We are brought to the separation of our hearts from the world, and a clearer consciousness of what God is as we pass through the world. We hope, and we are weaned from the world which tends to shut Christ glorified out of sight. Our hope is clearer. Though we may have tribulations, we have both the key and the power to bear them. In grace, as God does not withdraw His eyes from the righteous, He watches over us in blessing, making everything work together for our good. The love of God [what He is in His nature] is shed abroad in our hearts. (v.5) It is God’s love, known by the Holy Spirit’s presence, bringing in what God is in His nature to our hearts.
Baptism with the Holy Spirit was one of the two great acts ascribed to the Lord in John 1. It is consequent on the value and efficacy of His blood, that the sins of those who believe are put away. In the Old Testament, the leper was washed with water, sprinkled with blood, then anointed with oil. We are washed with the word, sprinkled with Christ’s blood, then anointed with the Holy Spirit. That is not being ‘born again’: new birth applies to the Holy Spirit’s work in unbelievers: it is after we believe that we are sealed.
This has practical importance. We are accepted, forgiven and sealed. God’s perfect love to us when we were sinners, is not a matter of experience. Being accepted, we are sealed. Experience has its place, and some Christians would even oblige souls to have the experience of Romans 7, in order for the salvation of Romans 5 to be true.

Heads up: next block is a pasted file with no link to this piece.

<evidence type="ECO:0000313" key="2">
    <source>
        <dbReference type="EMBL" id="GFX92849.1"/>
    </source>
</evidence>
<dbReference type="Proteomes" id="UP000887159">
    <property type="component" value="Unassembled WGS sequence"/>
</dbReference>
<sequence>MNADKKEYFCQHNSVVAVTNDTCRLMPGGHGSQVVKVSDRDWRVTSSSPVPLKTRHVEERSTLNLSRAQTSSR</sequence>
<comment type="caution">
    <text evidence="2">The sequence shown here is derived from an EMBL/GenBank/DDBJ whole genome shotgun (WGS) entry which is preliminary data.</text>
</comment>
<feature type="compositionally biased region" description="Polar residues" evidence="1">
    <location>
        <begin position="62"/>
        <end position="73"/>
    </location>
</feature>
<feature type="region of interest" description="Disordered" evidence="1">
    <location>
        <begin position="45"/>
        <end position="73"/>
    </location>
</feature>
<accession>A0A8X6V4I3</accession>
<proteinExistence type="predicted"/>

While we enjoy God’s sovereign, causeless love by the indwelling Holy Spirit, the knowledge and proof of that love is in a work outside and independent of us. ‘For when we were yet without strength, in due time Christ died for the ungodly’ and, God commendeth his love toward us, in that, while we were yet sinners, Christ died for us’ (Rom 5:6,8) – such was our state.
The Holy Spirit reveals the truth; he does not reason it. be. Man is always reasoning naturally, with a vague thought of mercy. Even when repentant he carries on reasoning till he has really met God, and known His grace. (The prodigal talked of being made a hired servant before he met his father.) The Holy Spirit makes us see clearly that we are lost, but then we reason about God, and what He has done for us. Whilst this is going on, we are still in a legal state. When we reason naturally there is either carelessness and self-delusion, or a mixture of law and grace. With the Holy Spirit, there is no mixture: just clear condemnation on the ground of responsibility, or salvation and blessing on the ground of grace.
Hence we have hope. ‘And hope maketh not ashamed; because the love of God is shed abroad in our hearts by the Holy Ghost which is given unto us’ (v.5). Then we reason from the starting point of divine grace –
- We glory in God Himself
- We are reconciled
- We rejoice in salvation and in the God who has made Himself known through it
- We learn to joy in God.
This closes the first part of the epistle. Justified, having glory in hope, and joy in Him whom we have known through this great salvation.
A simplified summary of part of the introduction to John Nelson Darby’s Exposition of the Epistle to the Romans